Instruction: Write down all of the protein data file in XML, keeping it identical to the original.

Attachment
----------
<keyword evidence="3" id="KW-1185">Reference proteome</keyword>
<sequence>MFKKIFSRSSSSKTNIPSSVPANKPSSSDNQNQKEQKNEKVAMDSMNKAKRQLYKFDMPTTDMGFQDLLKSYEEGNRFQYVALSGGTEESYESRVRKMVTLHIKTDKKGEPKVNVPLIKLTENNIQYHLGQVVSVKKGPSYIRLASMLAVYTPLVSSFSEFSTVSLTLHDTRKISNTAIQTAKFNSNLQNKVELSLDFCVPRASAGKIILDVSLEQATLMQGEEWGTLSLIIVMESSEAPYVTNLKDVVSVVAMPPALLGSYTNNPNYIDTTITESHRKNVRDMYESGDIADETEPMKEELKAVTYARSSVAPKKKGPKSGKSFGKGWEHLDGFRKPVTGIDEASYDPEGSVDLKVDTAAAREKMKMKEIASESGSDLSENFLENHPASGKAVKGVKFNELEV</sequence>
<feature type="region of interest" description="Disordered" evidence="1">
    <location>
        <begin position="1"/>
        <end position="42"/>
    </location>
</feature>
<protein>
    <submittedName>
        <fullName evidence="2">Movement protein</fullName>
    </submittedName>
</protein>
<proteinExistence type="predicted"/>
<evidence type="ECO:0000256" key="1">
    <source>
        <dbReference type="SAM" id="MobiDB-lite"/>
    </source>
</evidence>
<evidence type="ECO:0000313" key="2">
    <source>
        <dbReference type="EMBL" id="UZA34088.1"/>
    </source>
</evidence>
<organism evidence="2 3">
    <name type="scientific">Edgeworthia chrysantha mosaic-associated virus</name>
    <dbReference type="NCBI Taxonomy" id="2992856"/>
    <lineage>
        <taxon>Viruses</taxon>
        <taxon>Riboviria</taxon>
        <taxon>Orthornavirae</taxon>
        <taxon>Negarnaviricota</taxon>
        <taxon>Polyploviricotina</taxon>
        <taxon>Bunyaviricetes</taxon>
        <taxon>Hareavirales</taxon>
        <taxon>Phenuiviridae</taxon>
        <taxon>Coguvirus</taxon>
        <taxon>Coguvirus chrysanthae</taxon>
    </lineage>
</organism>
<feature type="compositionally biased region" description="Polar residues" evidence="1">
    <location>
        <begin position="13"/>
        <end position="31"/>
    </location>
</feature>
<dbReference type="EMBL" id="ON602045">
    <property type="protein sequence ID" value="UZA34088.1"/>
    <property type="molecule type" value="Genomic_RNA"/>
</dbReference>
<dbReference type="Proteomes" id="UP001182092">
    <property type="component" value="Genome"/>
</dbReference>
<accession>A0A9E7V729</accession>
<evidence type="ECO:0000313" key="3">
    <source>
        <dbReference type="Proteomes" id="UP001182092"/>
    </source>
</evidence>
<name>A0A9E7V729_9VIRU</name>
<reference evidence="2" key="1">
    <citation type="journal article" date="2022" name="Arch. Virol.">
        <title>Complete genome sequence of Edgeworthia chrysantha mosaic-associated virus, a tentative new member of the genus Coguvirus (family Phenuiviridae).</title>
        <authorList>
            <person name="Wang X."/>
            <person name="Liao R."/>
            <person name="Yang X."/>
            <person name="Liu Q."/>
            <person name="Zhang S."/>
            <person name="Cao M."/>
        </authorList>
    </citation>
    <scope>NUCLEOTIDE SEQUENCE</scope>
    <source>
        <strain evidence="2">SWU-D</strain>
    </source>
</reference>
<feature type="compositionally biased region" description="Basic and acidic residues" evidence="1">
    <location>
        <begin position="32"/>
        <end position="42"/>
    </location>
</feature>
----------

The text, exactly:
<keyword evidence="3" id="KW-1185">Reference proteome</keyword>
<sequence>MFKKIFSRSSSSKTNIPSSVPANKPSSSDNQNQKEQKNEKVAMDSMNKAKRQLYKFDMPTTDMGFQDLLKSYEEGNRFQYVALSGGTEESYESRVRKMVTLHIKTDKKGEPKVNVPLIKLTENNIQYHLGQVVSVKKGPSYIRLASMLAVYTPLVSSFSEFSTVSLTLHDTRKISNTAIQTAKFNSNLQNKVELSLDFCVPRASAGKIILDVSLEQATLMQGEEWGTLSLIIVMESSEAPYVTNLKDVVSVVAMPPALLGSYTNNPNYIDTTITESHRKNVRDMYESGDIADETEPMKEELKAVTYARSSVAPKKKGPKSGKSFGKGWEHLDGFRKPVTGIDEASYDPEGSVDLKVDTAAAREKMKMKEIASESGSDLSENFLENHPASGKAVKGVKFNELEV</sequence>
<feature type="region of interest" description="Disordered" evidence="1">
    <location>
        <begin position="1"/>
        <end position="42"/>
    </location>
</feature>
<protein>
    <submittedName>
        <fullName evidence="2">Movement protein</fullName>
    </submittedName>
</protein>
<proteinExistence type="predicted"/>
<evidence type="ECO:0000256" key="1">
    <source>
        <dbReference type="SAM" id="MobiDB-lite"/>
    </source>
</evidence>
<evidence type="ECO:0000313" key="2">
    <source>
        <dbReference type="EMBL" id="UZA34088.1"/>
    </source>
</evidence>
<organism evidence="2 3">
    <name type="scientific">Edgeworthia chrysantha mosaic-associated virus</name>
    <dbReference type="NCBI Taxonomy" id="2992856"/>
    <lineage>
        <taxon>Viruses</taxon>
        <taxon>Riboviria</taxon>
        <taxon>Orthornavirae</taxon>
        <taxon>Negarnaviricota</taxon>
        <taxon>Polyploviricotina</taxon>
        <taxon>Bunyaviricetes</taxon>
        <taxon>Hareavirales</taxon>
        <taxon>Phenuiviridae</taxon>
        <taxon>Coguvirus</taxon>
        <taxon>Coguvirus chrysanthae</taxon>
    </lineage>
</organism>
<feature type="compositionally biased region" description="Polar residues" evidence="1">
    <location>
        <begin position="13"/>
        <end position="31"/>
    </location>
</feature>
<dbReference type="EMBL" id="ON602045">
    <property type="protein sequence ID" value="UZA34088.1"/>
    <property type="molecule type" value="Genomic_RNA"/>
</dbReference>
<dbReference type="Proteomes" id="UP001182092">
    <property type="component" value="Genome"/>
</dbReference>
<accession>A0A9E7V729</accession>
<evidence type="ECO:0000313" key="3">
    <source>
        <dbReference type="Proteomes" id="UP001182092"/>
    </source>
</evidence>
<name>A0A9E7V729_9VIRU</name>
<reference evidence="2" key="1">
    <citation type="journal article" date="2022" name="Arch. Virol.">
        <title>Complete genome sequence of Edgeworthia chrysantha mosaic-associated virus, a tentative new member of the genus Coguvirus (family Phenuiviridae).</title>
        <authorList>
            <person name="Wang X."/>
            <person name="Liao R."/>
            <person name="Yang X."/>
            <person name="Liu Q."/>
            <person name="Zhang S."/>
            <person name="Cao M."/>
        </authorList>
    </citation>
    <scope>NUCLEOTIDE SEQUENCE</scope>
    <source>
        <strain evidence="2">SWU-D</strain>
    </source>
</reference>
<feature type="compositionally biased region" description="Basic and acidic residues" evidence="1">
    <location>
        <begin position="32"/>
        <end position="42"/>
    </location>
</feature>